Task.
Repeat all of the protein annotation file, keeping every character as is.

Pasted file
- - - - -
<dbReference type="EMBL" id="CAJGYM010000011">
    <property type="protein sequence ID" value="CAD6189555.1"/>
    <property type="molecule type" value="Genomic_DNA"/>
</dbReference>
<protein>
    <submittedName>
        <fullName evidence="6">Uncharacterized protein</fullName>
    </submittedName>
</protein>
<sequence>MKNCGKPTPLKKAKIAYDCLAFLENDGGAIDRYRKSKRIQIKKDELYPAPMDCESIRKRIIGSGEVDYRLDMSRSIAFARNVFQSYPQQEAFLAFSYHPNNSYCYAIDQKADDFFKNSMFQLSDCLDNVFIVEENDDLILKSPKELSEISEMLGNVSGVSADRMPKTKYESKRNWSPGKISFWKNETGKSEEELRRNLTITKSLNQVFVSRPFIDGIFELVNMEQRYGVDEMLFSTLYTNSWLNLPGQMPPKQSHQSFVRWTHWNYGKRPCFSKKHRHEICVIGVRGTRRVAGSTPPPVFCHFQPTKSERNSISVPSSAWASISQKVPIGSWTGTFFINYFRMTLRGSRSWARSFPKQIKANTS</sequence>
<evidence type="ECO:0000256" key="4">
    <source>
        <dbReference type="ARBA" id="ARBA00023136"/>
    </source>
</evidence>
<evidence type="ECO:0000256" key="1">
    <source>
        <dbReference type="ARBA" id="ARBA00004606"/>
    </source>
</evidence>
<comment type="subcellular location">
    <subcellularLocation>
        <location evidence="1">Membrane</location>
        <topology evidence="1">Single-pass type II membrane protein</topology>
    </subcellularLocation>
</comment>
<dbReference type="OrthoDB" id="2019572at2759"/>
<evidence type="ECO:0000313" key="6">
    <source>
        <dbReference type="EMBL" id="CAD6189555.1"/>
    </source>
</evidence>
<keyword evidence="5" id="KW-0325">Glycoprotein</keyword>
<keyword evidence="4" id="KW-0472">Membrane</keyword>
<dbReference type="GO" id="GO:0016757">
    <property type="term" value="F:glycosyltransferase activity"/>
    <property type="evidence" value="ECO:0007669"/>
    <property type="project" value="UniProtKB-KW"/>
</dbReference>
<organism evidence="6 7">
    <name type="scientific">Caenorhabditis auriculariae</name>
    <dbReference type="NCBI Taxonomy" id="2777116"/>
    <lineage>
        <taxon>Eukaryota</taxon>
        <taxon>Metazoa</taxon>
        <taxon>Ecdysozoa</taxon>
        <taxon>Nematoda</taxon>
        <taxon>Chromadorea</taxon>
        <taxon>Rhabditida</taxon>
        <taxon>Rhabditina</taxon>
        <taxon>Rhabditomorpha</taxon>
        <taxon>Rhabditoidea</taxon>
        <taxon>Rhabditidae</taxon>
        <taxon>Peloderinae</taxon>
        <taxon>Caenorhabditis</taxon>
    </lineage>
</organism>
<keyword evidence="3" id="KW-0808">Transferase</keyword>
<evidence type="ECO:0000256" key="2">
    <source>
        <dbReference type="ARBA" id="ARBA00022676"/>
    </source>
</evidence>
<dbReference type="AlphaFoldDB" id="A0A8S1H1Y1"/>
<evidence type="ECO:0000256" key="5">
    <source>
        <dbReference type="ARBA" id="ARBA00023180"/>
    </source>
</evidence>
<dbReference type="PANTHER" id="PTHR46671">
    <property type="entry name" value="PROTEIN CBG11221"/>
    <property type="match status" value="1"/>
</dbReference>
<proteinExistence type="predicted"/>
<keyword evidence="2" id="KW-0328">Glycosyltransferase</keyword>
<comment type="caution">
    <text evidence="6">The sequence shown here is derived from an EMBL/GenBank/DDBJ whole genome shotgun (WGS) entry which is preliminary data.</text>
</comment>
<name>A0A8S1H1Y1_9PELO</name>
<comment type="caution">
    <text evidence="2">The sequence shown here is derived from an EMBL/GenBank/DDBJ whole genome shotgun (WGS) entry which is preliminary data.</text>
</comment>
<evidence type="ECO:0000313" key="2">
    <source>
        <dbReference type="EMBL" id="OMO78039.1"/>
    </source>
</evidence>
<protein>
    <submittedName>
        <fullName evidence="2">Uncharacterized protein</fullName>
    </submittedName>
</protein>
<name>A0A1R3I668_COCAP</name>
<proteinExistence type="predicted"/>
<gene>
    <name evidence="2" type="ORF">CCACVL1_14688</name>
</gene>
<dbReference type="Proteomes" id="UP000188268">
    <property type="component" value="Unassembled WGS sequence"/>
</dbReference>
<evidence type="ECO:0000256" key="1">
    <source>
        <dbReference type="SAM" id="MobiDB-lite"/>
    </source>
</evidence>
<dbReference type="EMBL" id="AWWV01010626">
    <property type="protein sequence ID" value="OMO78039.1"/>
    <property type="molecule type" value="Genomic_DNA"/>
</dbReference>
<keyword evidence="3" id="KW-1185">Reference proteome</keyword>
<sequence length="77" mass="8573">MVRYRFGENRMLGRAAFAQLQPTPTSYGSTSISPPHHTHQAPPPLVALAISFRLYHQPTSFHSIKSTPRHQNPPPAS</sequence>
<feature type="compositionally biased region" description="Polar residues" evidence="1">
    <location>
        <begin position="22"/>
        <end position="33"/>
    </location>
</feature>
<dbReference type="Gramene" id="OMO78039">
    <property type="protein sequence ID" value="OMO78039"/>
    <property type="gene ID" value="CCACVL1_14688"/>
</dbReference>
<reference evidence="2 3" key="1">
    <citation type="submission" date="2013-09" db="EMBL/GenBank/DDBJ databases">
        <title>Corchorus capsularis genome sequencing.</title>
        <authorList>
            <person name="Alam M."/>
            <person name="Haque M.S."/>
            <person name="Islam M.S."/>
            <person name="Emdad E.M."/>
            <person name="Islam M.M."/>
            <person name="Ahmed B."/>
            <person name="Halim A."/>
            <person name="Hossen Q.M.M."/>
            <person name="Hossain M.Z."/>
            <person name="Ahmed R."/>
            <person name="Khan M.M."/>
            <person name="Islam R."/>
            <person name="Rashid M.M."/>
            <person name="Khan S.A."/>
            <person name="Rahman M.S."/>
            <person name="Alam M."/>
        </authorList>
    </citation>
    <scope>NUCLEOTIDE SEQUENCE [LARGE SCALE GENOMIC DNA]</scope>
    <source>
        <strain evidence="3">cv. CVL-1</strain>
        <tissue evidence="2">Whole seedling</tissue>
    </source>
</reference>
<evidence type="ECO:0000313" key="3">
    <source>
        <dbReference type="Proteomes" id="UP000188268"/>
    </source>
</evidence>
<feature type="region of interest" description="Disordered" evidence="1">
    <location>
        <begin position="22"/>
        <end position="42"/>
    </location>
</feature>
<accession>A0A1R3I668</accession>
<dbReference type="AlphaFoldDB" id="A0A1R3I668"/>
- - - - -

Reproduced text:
<dbReference type="EMBL" id="CAJGYM010000011">
    <property type="protein sequence ID" value="CAD6189555.1"/>
    <property type="molecule type" value="Genomic_DNA"/>
</dbReference>
<protein>
    <submittedName>
        <fullName evidence="6">Uncharacterized protein</fullName>
    </submittedName>
</protein>
<sequence>MKNCGKPTPLKKAKIAYDCLAFLENDGGAIDRYRKSKRIQIKKDELYPAPMDCESIRKRIIGSGEVDYRLDMSRSIAFARNVFQSYPQQEAFLAFSYHPNNSYCYAIDQKADDFFKNSMFQLSDCLDNVFIVEENDDLILKSPKELSEISEMLGNVSGVSADRMPKTKYESKRNWSPGKISFWKNETGKSEEELRRNLTITKSLNQVFVSRPFIDGIFELVNMEQRYGVDEMLFSTLYTNSWLNLPGQMPPKQSHQSFVRWTHWNYGKRPCFSKKHRHEICVIGVRGTRRVAGSTPPPVFCHFQPTKSERNSISVPSSAWASISQKVPIGSWTGTFFINYFRMTLRGSRSWARSFPKQIKANTS</sequence>
<evidence type="ECO:0000256" key="4">
    <source>
        <dbReference type="ARBA" id="ARBA00023136"/>
    </source>
</evidence>
<evidence type="ECO:0000256" key="1">
    <source>
        <dbReference type="ARBA" id="ARBA00004606"/>
    </source>
</evidence>
<comment type="subcellular location">
    <subcellularLocation>
        <location evidence="1">Membrane</location>
        <topology evidence="1">Single-pass type II membrane protein</topology>
    </subcellularLocation>
</comment>
<dbReference type="OrthoDB" id="2019572at2759"/>
<evidence type="ECO:0000313" key="6">
    <source>
        <dbReference type="EMBL" id="CAD6189555.1"/>
    </source>
</evidence>
<keyword evidence="5" id="KW-0325">Glycoprotein</keyword>
<keyword evidence="4" id="KW-0472">Membrane</keyword>
<dbReference type="GO" id="GO:0016757">
    <property type="term" value="F:glycosyltransferase activity"/>
    <property type="evidence" value="ECO:0007669"/>
    <property type="project" value="UniProtKB-KW"/>
</dbReference>
<organism evidence="6 7">
    <name type="scientific">Caenorhabditis auriculariae</name>
    <dbReference type="NCBI Taxonomy" id="2777116"/>
    <lineage>
        <taxon>Eukaryota</taxon>
        <taxon>Metazoa</taxon>
        <taxon>Ecdysozoa</taxon>
        <taxon>Nematoda</taxon>
        <taxon>Chromadorea</taxon>
        <taxon>Rhabditida</taxon>
        <taxon>Rhabditina</taxon>
        <taxon>Rhabditomorpha</taxon>
        <taxon>Rhabditoidea</taxon>
        <taxon>Rhabditidae</taxon>
        <taxon>Peloderinae</taxon>
        <taxon>Caenorhabditis</taxon>
    </lineage>
</organism>
<keyword evidence="3" id="KW-0808">Transferase</keyword>
<evidence type="ECO:0000256" key="2">
    <source>
        <dbReference type="ARBA" id="ARBA00022676"/>
    </source>
</evidence>
<dbReference type="AlphaFoldDB" id="A0A8S1H1Y1"/>
<evidence type="ECO:0000256" key="5">
    <source>
        <dbReference type="ARBA" id="ARBA00023180"/>
    </source>
</evidence>
<dbReference type="PANTHER" id="PTHR46671">
    <property type="entry name" value="PROTEIN CBG11221"/>
    <property type="match status" value="1"/>
</dbReference>
<proteinExistence type="predicted"/>
<keyword evidence="2" id="KW-0328">Glycosyltransferase</keyword>
<comment type="caution">
    <text evidence="6">The sequence shown here is derived from an EMBL/GenBank/DDBJ whole genome shotgun (WGS) entry which is preliminary data.</text>
</comment>
<name>A0A8S1H1Y1_9PELO</name>
<comment type="caution">
    <text evidence="2">The sequence shown here is derived from an EMBL/GenBank/DDBJ whole genome shotgun (WGS) entry which is preliminary data.</text>
</comment>
<evidence type="ECO:0000313" key="2">
    <source>
        <dbReference type="EMBL" id="OMO78039.1"/>
    </source>
</evidence>
<protein>
    <submittedName>
        <fullName evidence="2">Uncharacterized protein</fullName>
    </submittedName>
</protein>
<name>A0A1R3I668_COCAP</name>
<proteinExistence type="predicted"/>
<gene>
    <name evidence="2" type="ORF">CCACVL1_14688</name>
</gene>
<dbReference type="Proteomes" id="UP000188268">
    <property type="component" value="Unassembled WGS sequence"/>
</dbReference>
<evidence type="ECO:0000256" key="1">
    <source>
        <dbReference type="SAM" id="MobiDB-lite"/>
    </source>
</evidence>
<dbReference type="EMBL" id="AWWV01010626">
    <property type="protein sequence ID" value="OMO78039.1"/>
    <property type="molecule type" value="Genomic_DNA"/>
</dbReference>
<keyword evidence="3" id="KW-1185">Reference proteome</keyword>
<sequence length="77" mass="8573">MVRYRFGENRMLGRAAFAQLQPTPTSYGSTSISPPHHTHQAPPPLVALAISFRLYHQPTSFHSIKSTPRHQNPPPAS</sequence>
<feature type="compositionally biased region" description="Polar residues" evidence="1">
    <location>
        <begin position="22"/>
        <end position="33"/>
    </location>
</feature>
<dbReference type="Gramene" id="OMO78039">
    <property type="protein sequence ID" value="OMO78039"/>
    <property type="gene ID" value="CCACVL1_14688"/>
</dbReference>
<reference evidence="2 3" key="1">
    <citation type="submission" date="2013-09" db="EMBL/GenBank/DDBJ databases">
        <title>Corchorus capsularis genome sequencing.</title>
        <authorList>
            <person name="Alam M."/>
            <person name="Haque M.S."/>
            <person name="Islam M.S."/>
            <person name="Emdad E.M."/>
            <person name="Islam M.M."/>
            <person name="Ahmed B."/>
            <person name="Halim A."/>
            <person name="Hossen Q.M.M."/>
            <person name="Hossain M.Z."/>
            <person name="Ahmed R."/>
            <person name="Khan M.M."/>
            <person name="Islam R."/>
            <person name="Rashid M.M."/>
            <person name="Khan S.A."/>
            <person name="Rahman M.S."/>
            <person name="Alam M."/>
        </authorList>
    </citation>
    <scope>NUCLEOTIDE SEQUENCE [LARGE SCALE GENOMIC DNA]</scope>
    <source>
        <strain evidence="3">cv. CVL-1</strain>
        <tissue evidence="2">Whole seedling</tissue>
    </source>
</reference>
<evidence type="ECO:0000313" key="3">
    <source>
        <dbReference type="Proteomes" id="UP000188268"/>
    </source>
</evidence>
<feature type="region of interest" description="Disordered" evidence="1">
    <location>
        <begin position="22"/>
        <end position="42"/>
    </location>
</feature>
<accession>A0A1R3I668</accession>
<dbReference type="AlphaFoldDB" id="A0A1R3I668"/>